Reynolds Rap  

By on April 13, 2015 with 9 Comments By Wayne Pacelle

Come meet a remarkable woman: Holly Reynolds, a 96-year-young resident of Baton Rouge, La.  Holly has so much to commend her as a stalwart animal advocate, but there’s one part of her biography that is absolutely startling: she attended the first HSUS annual meeting in Grand Rapids, Michigan in 1955.

She’s probably the only surviving member from that original meeting, where board chairman Robert Chenoweth and CEO Fred Myers rolled out their vision for the National Humane Society, which would soon be renamed The Humane Society of the United States.

She was in on the original idea that the nation needed a group that would not only professionalize the field of animal protection, but also work to tackle the large-scale problems beyond the reach and resources of local organizations. We’ve worked to abide by that original mission for six decades, and to give it more power and resonance now than ever before.

Holly’s been an unfailing advocate of The HSUS and the larger cause of helping all animals. I had a chance to sit down with her and speak at our Animal Care Expo about that first annual meeting, about her work for animals, and her work with The HSUS.

Holly’s a living bridge to the founders of the organization, and a reminder that the ideals that animate us today found their origin in great women and men working tirelessly and selflessly for our cause in a collective way in the 1950s. Those founders, and the people who’ve carried on their work, remain heroes to me, and no one more so than Holly, who still gets up every day thinking about how she’s going to make the world a better place.

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Companion Animals

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9 Comments

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  1. Clova Abrahamson says:

    How wonderful to see this article and video about somebody who has seen HSUS history made. I have been onboard since 1974. Wish I had known about the HSUS earlier, but glad for all the HSUS history that I have personally witnessed!

  2. Suzana Megles says:

    How wonderful to be reminded of the pioneers who started this wonderful humane society for the animals. Indeed she looks like a 96 “young” remarkable woman as she is characterized here. God bless her and all who made this society possible.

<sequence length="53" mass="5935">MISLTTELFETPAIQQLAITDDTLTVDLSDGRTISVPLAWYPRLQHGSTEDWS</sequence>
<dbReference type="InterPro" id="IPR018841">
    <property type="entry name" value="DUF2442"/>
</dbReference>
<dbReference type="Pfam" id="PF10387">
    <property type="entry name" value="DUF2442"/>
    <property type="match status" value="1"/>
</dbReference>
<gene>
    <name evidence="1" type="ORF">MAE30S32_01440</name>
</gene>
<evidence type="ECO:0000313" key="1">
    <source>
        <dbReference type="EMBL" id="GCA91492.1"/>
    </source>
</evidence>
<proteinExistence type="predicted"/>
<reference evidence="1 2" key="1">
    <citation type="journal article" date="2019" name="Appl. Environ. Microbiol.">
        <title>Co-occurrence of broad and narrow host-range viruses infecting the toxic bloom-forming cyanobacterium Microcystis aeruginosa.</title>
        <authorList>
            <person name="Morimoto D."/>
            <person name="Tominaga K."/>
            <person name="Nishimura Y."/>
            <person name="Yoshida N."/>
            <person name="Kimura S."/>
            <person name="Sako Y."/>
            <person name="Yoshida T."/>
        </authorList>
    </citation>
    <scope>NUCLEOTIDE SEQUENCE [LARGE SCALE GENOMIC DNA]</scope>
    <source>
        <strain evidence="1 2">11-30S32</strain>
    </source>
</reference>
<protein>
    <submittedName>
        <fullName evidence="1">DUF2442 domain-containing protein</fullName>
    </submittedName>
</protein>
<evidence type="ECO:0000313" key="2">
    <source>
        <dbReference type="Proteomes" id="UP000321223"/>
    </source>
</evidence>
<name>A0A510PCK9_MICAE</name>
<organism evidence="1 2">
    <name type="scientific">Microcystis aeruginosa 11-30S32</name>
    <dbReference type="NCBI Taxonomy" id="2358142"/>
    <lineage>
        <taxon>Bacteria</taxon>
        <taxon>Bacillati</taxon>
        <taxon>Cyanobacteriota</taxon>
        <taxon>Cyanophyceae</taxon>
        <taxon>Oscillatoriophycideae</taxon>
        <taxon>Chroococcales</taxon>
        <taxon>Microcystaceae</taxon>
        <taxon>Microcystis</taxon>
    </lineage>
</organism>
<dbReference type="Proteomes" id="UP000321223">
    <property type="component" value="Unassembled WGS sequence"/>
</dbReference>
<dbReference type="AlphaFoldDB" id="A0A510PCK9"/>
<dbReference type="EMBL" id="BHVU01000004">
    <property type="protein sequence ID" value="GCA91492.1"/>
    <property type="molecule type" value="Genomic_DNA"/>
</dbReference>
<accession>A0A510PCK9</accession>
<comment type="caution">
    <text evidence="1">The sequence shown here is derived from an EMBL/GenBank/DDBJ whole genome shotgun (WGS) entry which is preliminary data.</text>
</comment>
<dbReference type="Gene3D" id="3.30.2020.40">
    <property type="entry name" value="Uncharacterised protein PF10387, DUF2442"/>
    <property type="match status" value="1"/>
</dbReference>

3. MaryJo Luu says:

    Holly Reynolds at 96 seems to be in great shape.I thank her for all she did in her life for the animals.
    Why does the Humane Farming Association hate the Humane Society of the United Sates so much. You should be working together instead of fighting for the good of the animals.
    The farm animals raised for food live a short life of suffering. If only everyone on this earth could become a vegetarian. I do not even look at the meat aisle. I wish the frozen section in the supermarkets would only sell a big variety of vegetarian TV Dinners. Not everybody has the time to cook a good balanced dinner from scratch.

  4. K. Karaba says:

    Bless you, Holly. That is a great picture of you and Wayne. It must be all the love you give to others to keep you so young. You are an inspiration to me.

    Thanks again for all you do.

  5. Annoula Wylderich says:

    Holly is a true inspiration and a hero to animals. We need more like her!

  6. Nicky Ratliff says:

    whst a great ole Gal. So glad you interviewed her Wayne.

  7. Nicky Ratliff says:

    what a great olé Gal

  8. James Riopelle says:

    Holly has been the very hands-on guiding spirit for Louisiana’s humane society coalition (www.colaa.org) since she founded our group in 1981. She also founded two major regional Louisiana humane societies: Capital Area Animal Welfare Association in Baton Rouge (www.caaws.org) and St. Tammany Parish Humane Society in the area across Lake Pontchartrain from New Orleans (www.sthumane.org). She remains an inspiration to all of us working to improve the lives of companion animals, farm animals, and free-living animals in Louisiana.

    • Leslie Roberts Stanga says:

      I remember my mother knowing Holly Reynolds way back in the early 60s. My mom, Claire Roberts, began volunteering with Holly at the animal shelter (what we called it back then) and I think served on the board for years. I still remember Arthur, the wonderful caretaker back then, The unfortunate thing was that, through no fault of their own, the shelter had to euthaniize some animals. They simply didn’t have the space or funds to avoid doing that. I am so glad that STHS evolved into a no-kill organization. Ms Reynolds was ahead of her time when she started the humane societies and is a hero in my book.

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